“Walking by the river I saw two adults sitting on a bench. Their children were close by – among willows on the bank. That day the river was unusually swift and loud above the weir. I didn’t know why I felt uneasy or walked so near to the children and stopped a single pace from the reeds. That could be seen as strange and I knew the mum and dad would be watching. Eighty-year-old men could be seen as, well, you know. I pretended to ignore everyone but pulled out a notebook and pencil. Keeping between the children and the water I concentrated on drawing a mustard flower. That was actually quite clever because it was both non-threatening and yet, as vast stretches of the river are lined with such flowers, my behaviour was just a little bit strange too. I could explain it away if challenged because in order to see something I need to draw it and get it into my head; I am artistic in this way. After drawing the flower I took a rubbing of peeling birch bark – this being rarer along this stretch and would supply a good alibi for being exactly there. The children, a girl and boy about seven years old, were arguing. Pushing and shoving began and escalated in ferocity. As I hoped, the parents called them and the family walked away.
This all sounds well thought out but I was winging it, thinking fast.
I relaxed once they were out of sight. Up until what happened next I had no idea why I did all that. The area lightened slightly, which was odd: there were no clouds. The place had felt frustrated and angry and but the tension went away. Then I heard the whispers. The first was a female voice. I really should explain about the way these people talk, not people, invisible friends … mysterious voices … good spirits? No, I am not mad. Whatever they are, these things are real. Anyway they do make words but so, so much goes into them that three can comprise what would take real people several sentences.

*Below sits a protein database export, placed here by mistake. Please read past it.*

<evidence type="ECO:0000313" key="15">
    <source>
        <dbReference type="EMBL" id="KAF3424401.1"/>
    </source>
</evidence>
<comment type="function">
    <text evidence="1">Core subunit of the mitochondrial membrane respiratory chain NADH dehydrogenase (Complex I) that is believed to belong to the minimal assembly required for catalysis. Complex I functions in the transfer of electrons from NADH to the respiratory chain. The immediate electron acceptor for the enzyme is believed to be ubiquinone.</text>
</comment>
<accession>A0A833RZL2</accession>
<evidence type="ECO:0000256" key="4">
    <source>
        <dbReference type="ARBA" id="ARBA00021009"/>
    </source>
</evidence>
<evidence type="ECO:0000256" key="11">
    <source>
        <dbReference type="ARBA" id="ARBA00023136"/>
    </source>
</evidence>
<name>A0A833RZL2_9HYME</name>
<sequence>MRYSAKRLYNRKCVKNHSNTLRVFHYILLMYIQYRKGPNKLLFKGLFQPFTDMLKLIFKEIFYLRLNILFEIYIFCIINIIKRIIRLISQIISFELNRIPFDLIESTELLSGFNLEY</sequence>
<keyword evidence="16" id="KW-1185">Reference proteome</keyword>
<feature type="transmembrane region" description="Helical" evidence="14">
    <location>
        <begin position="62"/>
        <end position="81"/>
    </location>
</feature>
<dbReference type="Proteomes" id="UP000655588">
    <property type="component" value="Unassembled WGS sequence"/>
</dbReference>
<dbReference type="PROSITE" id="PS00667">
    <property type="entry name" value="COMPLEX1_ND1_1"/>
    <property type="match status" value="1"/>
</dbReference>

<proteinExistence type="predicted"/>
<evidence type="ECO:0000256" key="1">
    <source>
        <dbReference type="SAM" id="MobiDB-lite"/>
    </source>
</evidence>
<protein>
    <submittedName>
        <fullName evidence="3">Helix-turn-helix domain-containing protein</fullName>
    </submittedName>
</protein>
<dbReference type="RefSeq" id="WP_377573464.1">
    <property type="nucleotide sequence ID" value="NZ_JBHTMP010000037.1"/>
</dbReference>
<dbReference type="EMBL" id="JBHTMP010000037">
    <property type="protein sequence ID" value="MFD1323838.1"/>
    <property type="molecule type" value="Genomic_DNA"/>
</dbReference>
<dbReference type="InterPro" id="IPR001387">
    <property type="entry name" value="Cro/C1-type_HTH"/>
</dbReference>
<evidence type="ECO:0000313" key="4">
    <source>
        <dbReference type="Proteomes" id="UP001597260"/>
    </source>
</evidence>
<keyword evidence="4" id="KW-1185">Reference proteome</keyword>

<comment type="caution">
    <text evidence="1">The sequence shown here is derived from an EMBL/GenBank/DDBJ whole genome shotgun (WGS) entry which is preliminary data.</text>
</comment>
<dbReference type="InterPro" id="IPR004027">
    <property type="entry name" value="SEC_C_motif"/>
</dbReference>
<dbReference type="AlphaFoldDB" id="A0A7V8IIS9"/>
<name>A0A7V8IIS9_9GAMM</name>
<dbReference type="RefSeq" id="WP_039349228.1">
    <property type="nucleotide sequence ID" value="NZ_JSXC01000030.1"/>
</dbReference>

The first one said ‘Thank you’ but what actually came into my mind was ‘Well done, That was a drowning waiting to happen, thank you, you did well, you can see!’ – that is ‘you can see things other people cannot’. I realised, yes, it had been a tiny bit darker just there. That is what I see and feel – dark spirits. Subsequently it took practice to develop the skill. The male voice told me if I break a stone or glass I can kill them, banish them back to where they came from. Stone, well, flint and things like that, glass-like, are so sharp they hurt spirits. Metal knives, even the keenest, don’t work.
I researched this later. The things I can sense are named genii loci and I know some other people can see them. Watch when you are out and about. People will frown and quickly look at the sun to check there’s no cloud or that the cloud is not any thicker just in front of it.
Genii loci like to cause problems. They lurk where people meet up, picnic areas, beaches, river banks, shopping centres. They get into people’s heads, cause arguments, cause fights, even push suicidal or aggressive people that tiny bit too far. They are evil and delight in causing pain, conflict and distress. They can’t move very fast and when they see you approaching with a broken stone, they slip away, often into the water. That’s easy, you just throw the stone in and they’re gone. But there are other places people frequent, like roads. Which is exactly why I stepped out in front of that car and made the driver hit the bollards and lamp post. He was passing through a genius loci and jumped the lights. There were too many children around on bikes for me not to do something. And that is why I’m here talking to you, a psychiatrist of all people. And you are going to put me on drugs rather than look for truth in what I say because there is a genius loci in this room and you are sitting right in the centre of it.”
©Gary Bonn, 2018